Then I read that the imposition of that deadline was a result in the change to the Basic Agreement during the last labor go-around that was, theoretically anyway, designed to help the teams pressure the players:
When the summary information of Major League Baseball's new basic agreement was sent out to the individual teams last October, one of the subjects covered was the "Rule 4 Draft." . . . the league's general managers and assistant general managers were informed in a memorandum that "several changes were made to the Rule 4 Draft that will increase the Clubs' leverage in negotiations with Draft selections."
In the past those will-I-go-to-college-or-not players were allowed to twist in the wind for as long as a year. While many were ultimately lost to college, wasn't the risk of not signing a big one? After all, if they didn't sign, couldn't they be idled for a long time while they dickered with management, all while watching their friends and colleagues work their way towards the majors? Now the teams seem to be under the gun far more in that, with the deadline, players can be assured of enrolling or re-enrolling in classes in the August right after the draft, and will be on a baseball diamond just after the first of the year, unchanged from their previous schedule.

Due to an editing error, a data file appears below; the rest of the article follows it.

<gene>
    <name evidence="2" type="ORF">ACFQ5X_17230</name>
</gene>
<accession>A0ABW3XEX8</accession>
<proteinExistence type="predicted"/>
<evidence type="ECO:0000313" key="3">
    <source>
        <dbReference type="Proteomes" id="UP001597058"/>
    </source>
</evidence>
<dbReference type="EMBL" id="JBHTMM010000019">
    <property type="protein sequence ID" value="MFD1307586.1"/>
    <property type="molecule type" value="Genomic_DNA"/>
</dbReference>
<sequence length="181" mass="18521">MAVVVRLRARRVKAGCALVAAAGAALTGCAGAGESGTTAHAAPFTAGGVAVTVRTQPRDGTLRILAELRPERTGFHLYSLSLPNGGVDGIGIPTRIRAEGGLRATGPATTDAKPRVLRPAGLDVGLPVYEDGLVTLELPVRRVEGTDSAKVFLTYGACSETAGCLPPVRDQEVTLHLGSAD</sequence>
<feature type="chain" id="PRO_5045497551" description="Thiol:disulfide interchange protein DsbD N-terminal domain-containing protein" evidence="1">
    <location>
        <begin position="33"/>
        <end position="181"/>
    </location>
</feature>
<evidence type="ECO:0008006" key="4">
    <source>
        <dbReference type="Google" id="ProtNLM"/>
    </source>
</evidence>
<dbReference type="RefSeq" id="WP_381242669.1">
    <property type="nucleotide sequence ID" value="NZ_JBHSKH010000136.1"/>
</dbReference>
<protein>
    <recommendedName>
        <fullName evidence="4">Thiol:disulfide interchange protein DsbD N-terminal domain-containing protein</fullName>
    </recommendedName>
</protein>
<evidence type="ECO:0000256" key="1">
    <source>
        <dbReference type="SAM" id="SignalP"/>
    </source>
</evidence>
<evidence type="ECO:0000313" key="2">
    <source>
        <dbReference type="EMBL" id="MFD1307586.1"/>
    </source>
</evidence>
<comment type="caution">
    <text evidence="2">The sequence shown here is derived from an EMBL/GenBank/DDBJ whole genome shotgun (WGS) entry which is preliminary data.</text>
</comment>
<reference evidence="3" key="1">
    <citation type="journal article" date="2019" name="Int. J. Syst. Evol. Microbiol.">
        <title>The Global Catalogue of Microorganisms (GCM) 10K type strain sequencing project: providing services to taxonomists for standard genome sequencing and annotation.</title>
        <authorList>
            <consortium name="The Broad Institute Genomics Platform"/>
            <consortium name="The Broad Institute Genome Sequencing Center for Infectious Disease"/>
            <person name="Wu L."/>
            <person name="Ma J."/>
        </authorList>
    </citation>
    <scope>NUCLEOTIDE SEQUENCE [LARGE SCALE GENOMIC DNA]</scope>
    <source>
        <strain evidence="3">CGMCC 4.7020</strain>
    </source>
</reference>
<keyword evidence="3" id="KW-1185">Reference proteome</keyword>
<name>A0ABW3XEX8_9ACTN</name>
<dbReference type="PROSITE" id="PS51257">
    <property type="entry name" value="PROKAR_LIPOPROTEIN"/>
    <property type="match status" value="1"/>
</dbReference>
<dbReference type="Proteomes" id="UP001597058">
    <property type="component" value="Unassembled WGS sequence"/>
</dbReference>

Maybe this year was a unique situation, but I'm struck by the notion that if keeping draftee contracts low was the goal, MLB didn't exactly think their cunning plan all the way through.